How To Buy A House At Age 20

Mrs C. and I bought our first home in August of 2006, 3 months after I turned 20.  At the time most people thought I was either lying about buying a house or was getting a really run down unliveable house, neither of these were the case.  I bought my first home with income I made from a minimum wage job. As long as you have a solid plan, it is possible to be a homeowner just a couple years into the real world, even if you aren’t making a ton of money.

 

What You Need To Buy A House At Age 20:

Stable Work History: Lenders want to know that you will be able to pay them back, and your income and work history are the two factors used to determine your ability to pay back the loan. You need to have two years of W2s with no employment gaps.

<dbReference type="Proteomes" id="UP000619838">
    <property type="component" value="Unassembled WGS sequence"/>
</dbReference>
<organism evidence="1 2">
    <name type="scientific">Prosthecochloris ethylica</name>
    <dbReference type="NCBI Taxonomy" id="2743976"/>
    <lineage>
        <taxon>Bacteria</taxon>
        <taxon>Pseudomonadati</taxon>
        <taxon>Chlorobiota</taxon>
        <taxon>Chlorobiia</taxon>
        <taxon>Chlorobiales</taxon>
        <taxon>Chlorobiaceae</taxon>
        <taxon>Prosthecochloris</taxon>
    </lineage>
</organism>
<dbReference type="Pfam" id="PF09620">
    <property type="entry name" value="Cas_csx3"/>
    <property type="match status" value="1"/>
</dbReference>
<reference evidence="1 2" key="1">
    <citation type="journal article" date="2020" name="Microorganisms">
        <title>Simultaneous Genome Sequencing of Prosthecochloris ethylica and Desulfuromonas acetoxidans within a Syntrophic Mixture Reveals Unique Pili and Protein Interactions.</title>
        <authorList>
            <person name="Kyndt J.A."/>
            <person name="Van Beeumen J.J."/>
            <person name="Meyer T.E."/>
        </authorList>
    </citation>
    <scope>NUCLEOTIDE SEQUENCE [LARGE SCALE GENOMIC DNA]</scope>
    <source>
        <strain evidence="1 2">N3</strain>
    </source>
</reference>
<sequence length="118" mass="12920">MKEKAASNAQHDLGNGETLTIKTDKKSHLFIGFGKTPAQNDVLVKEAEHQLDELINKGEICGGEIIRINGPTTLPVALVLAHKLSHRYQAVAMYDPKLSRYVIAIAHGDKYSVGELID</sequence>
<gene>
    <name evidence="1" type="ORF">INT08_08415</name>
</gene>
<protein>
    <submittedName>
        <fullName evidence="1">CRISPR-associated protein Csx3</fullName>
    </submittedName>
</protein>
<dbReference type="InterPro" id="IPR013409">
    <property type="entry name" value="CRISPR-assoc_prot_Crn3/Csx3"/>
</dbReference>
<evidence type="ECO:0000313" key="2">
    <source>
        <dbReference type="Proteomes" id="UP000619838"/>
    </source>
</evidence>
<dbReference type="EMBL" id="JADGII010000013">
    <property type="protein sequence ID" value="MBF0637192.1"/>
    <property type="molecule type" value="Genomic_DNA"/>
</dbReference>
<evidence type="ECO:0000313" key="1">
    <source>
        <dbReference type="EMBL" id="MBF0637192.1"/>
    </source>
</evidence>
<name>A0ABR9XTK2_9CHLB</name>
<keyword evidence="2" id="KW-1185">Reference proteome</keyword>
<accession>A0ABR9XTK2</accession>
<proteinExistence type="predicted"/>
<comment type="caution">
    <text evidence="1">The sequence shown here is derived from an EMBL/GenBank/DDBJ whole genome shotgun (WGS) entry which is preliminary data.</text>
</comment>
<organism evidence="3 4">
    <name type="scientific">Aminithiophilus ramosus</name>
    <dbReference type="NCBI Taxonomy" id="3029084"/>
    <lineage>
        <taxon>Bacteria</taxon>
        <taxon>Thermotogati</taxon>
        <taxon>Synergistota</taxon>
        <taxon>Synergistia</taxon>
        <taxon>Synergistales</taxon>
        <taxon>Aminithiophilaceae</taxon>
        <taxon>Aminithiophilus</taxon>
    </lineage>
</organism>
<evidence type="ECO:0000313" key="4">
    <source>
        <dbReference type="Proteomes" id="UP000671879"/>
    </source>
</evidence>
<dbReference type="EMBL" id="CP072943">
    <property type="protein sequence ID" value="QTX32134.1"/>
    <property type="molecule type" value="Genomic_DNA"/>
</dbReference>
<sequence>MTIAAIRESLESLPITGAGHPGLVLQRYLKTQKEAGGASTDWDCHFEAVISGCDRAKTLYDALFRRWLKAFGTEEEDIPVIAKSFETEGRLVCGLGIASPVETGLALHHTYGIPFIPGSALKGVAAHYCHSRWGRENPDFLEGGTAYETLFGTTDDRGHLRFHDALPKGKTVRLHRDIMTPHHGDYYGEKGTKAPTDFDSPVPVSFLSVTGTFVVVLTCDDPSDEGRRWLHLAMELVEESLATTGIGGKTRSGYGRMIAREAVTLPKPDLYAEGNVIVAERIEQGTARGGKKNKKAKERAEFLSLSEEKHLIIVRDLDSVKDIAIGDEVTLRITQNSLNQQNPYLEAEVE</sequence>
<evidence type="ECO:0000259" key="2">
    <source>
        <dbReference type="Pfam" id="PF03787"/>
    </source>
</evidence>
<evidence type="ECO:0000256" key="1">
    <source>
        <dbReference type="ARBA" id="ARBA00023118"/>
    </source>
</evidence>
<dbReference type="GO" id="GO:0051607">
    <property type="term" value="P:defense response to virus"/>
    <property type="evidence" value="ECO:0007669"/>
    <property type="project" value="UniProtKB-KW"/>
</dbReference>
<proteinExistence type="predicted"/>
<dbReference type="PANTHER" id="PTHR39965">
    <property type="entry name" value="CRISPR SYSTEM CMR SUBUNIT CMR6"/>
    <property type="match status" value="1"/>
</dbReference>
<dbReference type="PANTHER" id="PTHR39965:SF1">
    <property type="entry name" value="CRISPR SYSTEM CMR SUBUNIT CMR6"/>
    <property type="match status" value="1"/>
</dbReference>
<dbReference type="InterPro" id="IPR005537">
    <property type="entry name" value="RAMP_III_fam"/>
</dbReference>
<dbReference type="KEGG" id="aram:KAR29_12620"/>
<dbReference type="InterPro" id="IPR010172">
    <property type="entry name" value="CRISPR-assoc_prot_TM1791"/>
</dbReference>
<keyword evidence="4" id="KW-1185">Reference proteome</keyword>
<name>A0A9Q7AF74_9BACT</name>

Down Payment, Closing Costs, and Cash:  To get a loan with favorable terms a 20% down payment is a must. This also helps greatly if you are lacking in any other area. If we didn’t have the cash for a 20% down payment we would have paid more in closing costs, had a higher interest rate, and had to pay private mortgage insurance (PMI).

Established Credit: Even if you have a steady job and some money for a down payment lenders really want to know if you have the integrity to actually pay back money you borrow.  They want to see a track record of this and if you don’t have it you might not be able to get a loan.

Are all of these steps possible to achieve by age 20? Absolutely.

 

Shopping For A House At Age 20: